The Sir Walter treatment
When Tudor was still a young Tudor, he was brought up as a complete
townie. Nothing but the best asphalt and the finest pavement would do
for him and even though he permitted himself to be walked over
terra natura in the country park, you got the feeling that the earth he
trod wasn't really thought good enough for a spoiled border collie of
All this abrasive terra firma, combined with his habit of doing everything at breakneck speed, had the welcome side effect that his claws were kept as short as nature would allow. A pedicure in the Pooch parlour would have been a total waste of time and money, as far as Tudor was concerned.
Then he moved to the country and things suddenly changed. The new house had wood effect laminated floors and at first there was no problem, but his feet had to get used to totally new conditions. Gone were the days of pavement and macadam - these splendid materials were replaced by mud, earth and endless acres of grass - all very soft by comparison, particularly as the correct way of sneaking up on sheep involves a slow crouched approach rather than his usual black&white rocket imitation.
All this resulted in Tudor's claws growing at a prodigious rate. This was a huge advantage in the great outdoors but a distinct handicap inside the house. Tudor never learned to walk on imitation wood! Carpets, linoleum - no bother, but the minute he set foot on the laminated plastic he started to slither over the stuff as if on ice.
This went on for a while and got more dangerous by the day. The problem was not so much the floor - because when Tudor wasn't concentrating he had no bother walking over it. But the minute he was in a hurry or realized that a slippery floor was under him he started to panic, his feet would fly like a mouse-chasing cartoon character and Tudor would be fixed to the spot at high speed - until he slipped and fell. Such an indignity is of course not to be suffered by a self respecting border collie and after a year or two of earnestly trying, he decided to give up. The main problems were the way from the kitchen to the dining room, and from underneath the computer desk to the hall.
Tudor has no problem walking into the kitchen - when his thoughts are all about food he glides over the slippery floor like Fred Astaire on a wintry day. The minute he wants to leave the kitchen, however, he suddenly realises what is ahead and underneath him, and comes to a shuddering halt. No endearment or bribe will persuade him to take a single further step: quite the opposite - he tends to walk backwards into the kitchen and stay there. Should this happen when he is on his own, he can be stuck for a considerable time until one of us finally realizes that the dog is nowhere to be seen and comes to lend a helping paw.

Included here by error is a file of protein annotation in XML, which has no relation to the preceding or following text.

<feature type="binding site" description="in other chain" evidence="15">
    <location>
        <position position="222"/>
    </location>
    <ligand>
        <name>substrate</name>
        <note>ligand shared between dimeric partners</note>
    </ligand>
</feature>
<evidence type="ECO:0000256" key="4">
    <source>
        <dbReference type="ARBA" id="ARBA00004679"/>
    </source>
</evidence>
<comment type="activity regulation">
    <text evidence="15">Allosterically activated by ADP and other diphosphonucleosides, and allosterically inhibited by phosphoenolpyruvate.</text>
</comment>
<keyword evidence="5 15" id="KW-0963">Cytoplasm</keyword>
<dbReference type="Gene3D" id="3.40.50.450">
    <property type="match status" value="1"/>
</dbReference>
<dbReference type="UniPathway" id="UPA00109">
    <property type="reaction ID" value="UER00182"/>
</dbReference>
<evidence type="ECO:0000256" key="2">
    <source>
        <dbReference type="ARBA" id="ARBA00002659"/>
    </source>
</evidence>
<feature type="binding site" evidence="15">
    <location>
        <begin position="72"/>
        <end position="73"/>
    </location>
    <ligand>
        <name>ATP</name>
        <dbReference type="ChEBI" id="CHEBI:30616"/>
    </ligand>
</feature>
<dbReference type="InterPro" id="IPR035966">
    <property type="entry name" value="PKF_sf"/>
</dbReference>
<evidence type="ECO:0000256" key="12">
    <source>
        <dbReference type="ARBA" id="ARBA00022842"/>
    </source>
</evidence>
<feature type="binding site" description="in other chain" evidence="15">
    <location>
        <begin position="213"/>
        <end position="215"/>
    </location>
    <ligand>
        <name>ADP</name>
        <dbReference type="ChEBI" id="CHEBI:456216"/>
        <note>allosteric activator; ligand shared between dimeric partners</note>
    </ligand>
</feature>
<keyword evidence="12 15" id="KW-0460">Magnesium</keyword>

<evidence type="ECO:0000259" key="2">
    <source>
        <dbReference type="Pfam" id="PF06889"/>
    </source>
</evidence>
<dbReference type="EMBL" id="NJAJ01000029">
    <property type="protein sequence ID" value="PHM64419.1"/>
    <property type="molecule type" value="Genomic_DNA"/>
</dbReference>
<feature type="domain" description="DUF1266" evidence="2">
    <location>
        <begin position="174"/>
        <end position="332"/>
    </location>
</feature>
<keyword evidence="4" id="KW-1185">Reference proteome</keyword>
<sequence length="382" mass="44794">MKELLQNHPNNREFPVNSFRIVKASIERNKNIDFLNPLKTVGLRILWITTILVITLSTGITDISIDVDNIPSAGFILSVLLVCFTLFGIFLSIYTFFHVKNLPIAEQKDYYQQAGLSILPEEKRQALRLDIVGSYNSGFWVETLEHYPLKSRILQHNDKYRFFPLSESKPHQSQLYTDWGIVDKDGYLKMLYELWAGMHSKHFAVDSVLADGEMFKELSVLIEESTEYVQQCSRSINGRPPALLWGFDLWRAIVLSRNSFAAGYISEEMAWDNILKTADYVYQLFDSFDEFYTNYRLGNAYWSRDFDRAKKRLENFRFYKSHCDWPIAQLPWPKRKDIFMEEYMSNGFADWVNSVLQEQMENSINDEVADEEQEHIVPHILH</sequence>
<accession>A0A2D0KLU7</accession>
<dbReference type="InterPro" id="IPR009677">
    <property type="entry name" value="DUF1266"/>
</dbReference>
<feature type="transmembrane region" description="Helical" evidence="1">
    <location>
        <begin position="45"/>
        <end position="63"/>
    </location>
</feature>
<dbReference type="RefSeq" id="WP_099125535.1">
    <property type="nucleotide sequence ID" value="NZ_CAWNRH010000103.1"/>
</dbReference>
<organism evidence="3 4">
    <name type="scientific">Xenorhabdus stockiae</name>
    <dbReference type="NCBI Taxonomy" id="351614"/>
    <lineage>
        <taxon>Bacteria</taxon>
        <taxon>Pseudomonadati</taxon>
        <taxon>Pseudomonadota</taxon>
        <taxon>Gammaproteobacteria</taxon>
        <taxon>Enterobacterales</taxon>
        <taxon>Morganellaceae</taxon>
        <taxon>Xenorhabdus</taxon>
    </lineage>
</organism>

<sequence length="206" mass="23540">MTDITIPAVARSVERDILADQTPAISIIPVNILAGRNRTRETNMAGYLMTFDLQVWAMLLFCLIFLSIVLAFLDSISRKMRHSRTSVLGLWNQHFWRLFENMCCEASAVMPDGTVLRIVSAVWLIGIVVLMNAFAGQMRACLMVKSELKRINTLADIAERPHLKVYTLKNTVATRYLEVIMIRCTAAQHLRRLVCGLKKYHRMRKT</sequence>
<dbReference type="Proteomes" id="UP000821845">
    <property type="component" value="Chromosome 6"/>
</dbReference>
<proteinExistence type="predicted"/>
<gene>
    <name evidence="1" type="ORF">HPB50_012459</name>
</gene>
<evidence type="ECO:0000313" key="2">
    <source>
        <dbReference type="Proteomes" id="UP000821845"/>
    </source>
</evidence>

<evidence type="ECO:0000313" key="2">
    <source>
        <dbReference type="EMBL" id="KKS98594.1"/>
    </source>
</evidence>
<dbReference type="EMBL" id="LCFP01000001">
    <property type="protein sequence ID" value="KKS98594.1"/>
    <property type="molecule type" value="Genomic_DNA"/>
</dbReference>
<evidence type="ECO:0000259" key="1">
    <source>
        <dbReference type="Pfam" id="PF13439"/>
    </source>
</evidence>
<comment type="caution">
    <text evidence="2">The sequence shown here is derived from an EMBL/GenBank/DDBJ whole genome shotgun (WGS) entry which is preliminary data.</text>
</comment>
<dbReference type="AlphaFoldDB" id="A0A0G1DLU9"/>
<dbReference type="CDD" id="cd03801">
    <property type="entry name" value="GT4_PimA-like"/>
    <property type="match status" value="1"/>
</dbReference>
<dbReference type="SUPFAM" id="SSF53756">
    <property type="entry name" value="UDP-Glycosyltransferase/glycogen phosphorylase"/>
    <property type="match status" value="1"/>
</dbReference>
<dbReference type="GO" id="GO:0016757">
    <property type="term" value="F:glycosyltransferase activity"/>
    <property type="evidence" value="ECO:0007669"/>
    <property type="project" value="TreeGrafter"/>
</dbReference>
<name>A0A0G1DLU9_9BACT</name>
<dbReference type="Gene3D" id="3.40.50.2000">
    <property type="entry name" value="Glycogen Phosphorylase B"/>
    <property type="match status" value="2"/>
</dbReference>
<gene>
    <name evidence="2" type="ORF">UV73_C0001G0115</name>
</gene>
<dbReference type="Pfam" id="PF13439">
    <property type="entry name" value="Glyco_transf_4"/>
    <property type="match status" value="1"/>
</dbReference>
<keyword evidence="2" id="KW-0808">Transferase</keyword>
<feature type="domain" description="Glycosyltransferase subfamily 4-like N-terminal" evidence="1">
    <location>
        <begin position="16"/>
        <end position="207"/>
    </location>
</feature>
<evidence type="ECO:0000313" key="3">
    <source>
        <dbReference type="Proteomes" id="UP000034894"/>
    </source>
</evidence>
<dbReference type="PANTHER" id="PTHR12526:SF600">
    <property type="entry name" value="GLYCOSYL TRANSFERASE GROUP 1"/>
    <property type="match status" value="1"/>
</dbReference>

The rescue technique is simple but effective; it also has a lot of elegance because it is borrowed from the distant past. History tells us that once, when Queen Elizabeth was confronted by an unexpected puddle - what with the fleet away and no bridge in sight - Sir Walter Raleigh came to the rescue and gallantly spread his cloak on the ground so that his sovereign could cross the puddle in comfort - and the now useless cloak could pass into history.
We decided to use the same technique. Every time Tudor is stuck we spread a ready garment in front of him. He instantly walks over and away from it - sure footed and happy - not a slither in sight. The crazy thing is that once he feels the cape, he walks quite happily over acres of slippery floor beyond - even avoiding the safe anchorage of the carpet - with never a second thought. It seems that the problem is mainly in his mind!
It must be admitted however, that there is one great
disadvantage to this condition which wasn't apparent
straight off: the last time we came into the the house and surprised a
burglar, the criminal was happily rampaging through the house whilst
was standing on the bedroom rug - barking furiously - but too
nervous to cross the slippery space between rug and hall and take a
really good bite out of the intruder.
Just joking, of course.
Finally: to put some sort of vividness to this
tale, I present an example of a near daily routine.
It takes the form a three way conversation. The two
humans are upstairs in different rooms, the dog is downstairs, trapped
between kitchen and dining room. Which one is the dog? Figure it out
"Jochen, Jochen, is the dog with you?"
"Haven't seen him for hours. Wasn't he outside in the yard? Did you let him in?"
"Hours ago - I wonder what happened to him. Could he be? .... oh no, he must be stuck somewhere."
"Feep, feeeeep, feeyouauaauaueeep!"
"Where are you? Are you stuck, wee darlin'?!"
"FEEP-YOUUUUWHHH-YOUW-WHAUeeee -ROUGH ROUGH AOUUUUU FEEEeeeeep!"
"He is stuck all right. He seems to be down in the kitchen. Off you go Sir Walter. Do your stuff."
"Yes, your majesty."
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